But they were all there for one reason — to help American veterans.
U.S. Rep. Phil Roe hosted a “Services For Those Who Have Served” veterans outreach event to advise veterans on housing, financing and starting a small business, skills development, job seeking, and other support services.
“We can’t help you unless we know who you are,” U.S. Small Business Administration District Director Walter Perry told veterans during one panel discussion at the center’s auditorium.
Veterans are returning to a mixed economy. They have an unemployment rate about one point below the national average of 7 percent, and more than 13 percent are self-employed.
But the unemployment rate for veterans younger than 30 ranges from 10 percent to 20 percent, and more than 10 million are not in the labor force, according to the Bureau of Labor Statistics.
Yet veterans’ positives clearly outweigh the negatives, retired U.S. Navy Admiral John McKinley said.
“They know how to take orders, and more importantly, how to give them,” McKinley said. “They know how to perform under pressure, and they deliver performance with results. They understand self-sacrifice, and they know how to communicate and set goals.”
Adam Guinn, a former U.S. Navy gunner’s mate who served during Operation Iraqi Freedom, was at the event to learn about starting a small business.
“Small business for me would be doing some sort of a trade,” said Guinn, who is now employed with the sheriff’s office in Johnson County.
Aundrea Wilcox, executive director of the Kingsport Office of Small Business and Entrepreneurship, suggested good employment areas for veterans might be in health care, education, logistics or franchising.
Kingsport-based Eastman Chemical Co. prides itself on being military-friendly when considering new hires.
“I’m hiring like crazy at Eastman (Chemical Co.). ... There are jobs out there for very qualified people,” said Jerry Bush, Eastman’s principal staffing recruiter. “Eastman also has about 3,000 contractors inside the [company] fence.”
Congress, meanwhile, continues to work on legislation to help veterans land post-service jobs, including bills to extend retraining assistance and provide subsidies to employers who hire veterans younger than 35 or between the ages of 55 and 65. There’s also legislation that would require the Justice Department and Homeland Security Department to each spend $125 million providing grants to hire veterans as first-responders.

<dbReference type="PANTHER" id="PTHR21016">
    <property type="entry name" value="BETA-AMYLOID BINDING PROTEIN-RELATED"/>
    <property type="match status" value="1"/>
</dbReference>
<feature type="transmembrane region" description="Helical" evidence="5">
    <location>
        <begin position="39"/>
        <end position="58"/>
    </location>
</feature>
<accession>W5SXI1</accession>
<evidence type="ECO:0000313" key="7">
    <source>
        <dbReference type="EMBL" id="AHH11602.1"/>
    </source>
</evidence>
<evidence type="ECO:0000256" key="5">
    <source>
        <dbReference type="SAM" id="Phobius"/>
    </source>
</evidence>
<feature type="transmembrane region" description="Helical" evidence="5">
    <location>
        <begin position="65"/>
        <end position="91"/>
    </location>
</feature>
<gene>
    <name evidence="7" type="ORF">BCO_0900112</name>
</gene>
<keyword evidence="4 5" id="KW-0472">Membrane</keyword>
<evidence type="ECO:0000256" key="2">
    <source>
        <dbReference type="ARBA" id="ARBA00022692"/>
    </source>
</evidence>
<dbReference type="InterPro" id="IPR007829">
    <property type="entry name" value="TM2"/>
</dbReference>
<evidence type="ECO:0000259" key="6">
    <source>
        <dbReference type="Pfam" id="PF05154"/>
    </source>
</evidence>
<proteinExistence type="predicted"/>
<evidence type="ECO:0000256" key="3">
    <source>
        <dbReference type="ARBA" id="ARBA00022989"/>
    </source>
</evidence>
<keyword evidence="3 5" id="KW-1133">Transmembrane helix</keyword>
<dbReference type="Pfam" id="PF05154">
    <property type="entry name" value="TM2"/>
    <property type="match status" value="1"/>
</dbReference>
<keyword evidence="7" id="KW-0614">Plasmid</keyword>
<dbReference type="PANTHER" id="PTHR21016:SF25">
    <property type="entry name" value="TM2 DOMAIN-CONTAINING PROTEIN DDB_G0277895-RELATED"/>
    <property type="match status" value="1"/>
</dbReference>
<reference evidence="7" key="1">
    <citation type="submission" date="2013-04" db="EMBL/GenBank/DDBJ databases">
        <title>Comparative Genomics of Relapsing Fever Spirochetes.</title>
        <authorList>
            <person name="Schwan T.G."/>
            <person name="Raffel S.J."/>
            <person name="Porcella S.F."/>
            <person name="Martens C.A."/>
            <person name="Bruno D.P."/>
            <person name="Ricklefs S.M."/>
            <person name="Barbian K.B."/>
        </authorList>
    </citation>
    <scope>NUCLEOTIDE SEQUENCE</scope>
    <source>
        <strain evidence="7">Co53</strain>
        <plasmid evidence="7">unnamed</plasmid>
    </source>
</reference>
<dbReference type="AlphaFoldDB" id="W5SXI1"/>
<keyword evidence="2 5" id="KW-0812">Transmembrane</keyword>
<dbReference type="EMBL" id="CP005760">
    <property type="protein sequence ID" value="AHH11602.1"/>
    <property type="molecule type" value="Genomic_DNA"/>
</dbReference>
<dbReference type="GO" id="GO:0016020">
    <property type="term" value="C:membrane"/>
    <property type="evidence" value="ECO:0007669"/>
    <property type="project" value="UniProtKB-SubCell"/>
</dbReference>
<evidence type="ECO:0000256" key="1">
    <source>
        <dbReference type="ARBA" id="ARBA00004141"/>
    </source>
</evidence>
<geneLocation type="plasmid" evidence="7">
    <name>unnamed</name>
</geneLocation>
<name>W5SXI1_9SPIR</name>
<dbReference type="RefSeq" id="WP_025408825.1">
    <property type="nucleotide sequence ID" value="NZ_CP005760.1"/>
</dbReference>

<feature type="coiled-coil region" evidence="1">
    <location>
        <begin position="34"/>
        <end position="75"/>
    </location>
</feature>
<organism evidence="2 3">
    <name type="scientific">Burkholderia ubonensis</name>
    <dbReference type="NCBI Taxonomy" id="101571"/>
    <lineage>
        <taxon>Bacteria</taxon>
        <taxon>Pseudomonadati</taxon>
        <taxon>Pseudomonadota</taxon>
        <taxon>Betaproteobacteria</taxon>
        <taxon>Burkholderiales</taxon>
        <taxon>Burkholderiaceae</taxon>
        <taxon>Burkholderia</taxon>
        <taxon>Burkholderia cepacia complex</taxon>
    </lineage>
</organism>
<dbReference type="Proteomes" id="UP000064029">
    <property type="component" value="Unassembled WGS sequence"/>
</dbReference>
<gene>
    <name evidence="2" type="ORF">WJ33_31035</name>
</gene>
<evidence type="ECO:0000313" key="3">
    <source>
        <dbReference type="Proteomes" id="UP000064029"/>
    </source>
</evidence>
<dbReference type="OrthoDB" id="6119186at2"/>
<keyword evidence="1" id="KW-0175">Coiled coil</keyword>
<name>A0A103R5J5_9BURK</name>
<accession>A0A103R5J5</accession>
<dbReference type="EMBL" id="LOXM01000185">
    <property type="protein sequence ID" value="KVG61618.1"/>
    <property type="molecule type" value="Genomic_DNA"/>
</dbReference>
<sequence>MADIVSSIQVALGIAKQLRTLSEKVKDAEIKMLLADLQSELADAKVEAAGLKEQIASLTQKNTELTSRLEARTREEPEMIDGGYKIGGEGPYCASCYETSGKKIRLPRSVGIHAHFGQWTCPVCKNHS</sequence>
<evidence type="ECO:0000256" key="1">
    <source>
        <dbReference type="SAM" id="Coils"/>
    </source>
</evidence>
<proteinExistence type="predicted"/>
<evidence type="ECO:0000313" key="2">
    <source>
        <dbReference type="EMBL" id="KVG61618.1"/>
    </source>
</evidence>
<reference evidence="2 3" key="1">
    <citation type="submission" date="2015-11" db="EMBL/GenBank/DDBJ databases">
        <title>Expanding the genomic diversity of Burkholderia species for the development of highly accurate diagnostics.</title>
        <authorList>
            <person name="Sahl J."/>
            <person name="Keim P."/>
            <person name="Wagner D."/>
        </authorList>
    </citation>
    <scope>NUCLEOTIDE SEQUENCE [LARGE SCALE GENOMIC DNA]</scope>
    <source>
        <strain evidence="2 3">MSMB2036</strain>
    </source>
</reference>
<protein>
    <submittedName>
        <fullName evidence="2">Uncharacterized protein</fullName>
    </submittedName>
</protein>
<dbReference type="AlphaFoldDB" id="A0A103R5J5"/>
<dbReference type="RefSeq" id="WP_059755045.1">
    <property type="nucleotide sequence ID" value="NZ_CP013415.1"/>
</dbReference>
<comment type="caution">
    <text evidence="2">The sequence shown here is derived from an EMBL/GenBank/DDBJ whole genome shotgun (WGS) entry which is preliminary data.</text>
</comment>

Roe (R-Tenn.) noted the Department of Veterans Affairs is virtually exempt from the federal sequestration process triggering automatic federal budget cuts.
Roe said Obamacare, also known as the Affordable Care Act, will have no impact on veterans’ medical benefits because those benefits already meet minimum federal standards.
There are about 70,000 veterans in Roe’s 1st Congressional District. “That’s more veterans than any other [congressional] district in the state,” noted Roe, a Vietnam-era Army veteran who served in Korea.
McKinley said employers should remember that as veterans return to civilian life, they exemplify the values of honesty, integrity, hard work, personal responsibility and persistence.
“Tomorrow’s veterans are in Afghanistan, Iraq, the Balkans, the Sinai Desert ... and around the world,” McKinley said. “They are protecting our trade routes and our national sovereignty. And yes, they are fighting global terrorism.”
The veterans outreach event included presenters from the U.S. Small Business Administration, U.S. Department of Housing and Urban Development, Tennessee Small Business Development Center at East Tennessee State University, Kingsport Chamber of Commerce and Tennessee Department of Veterans Affairs.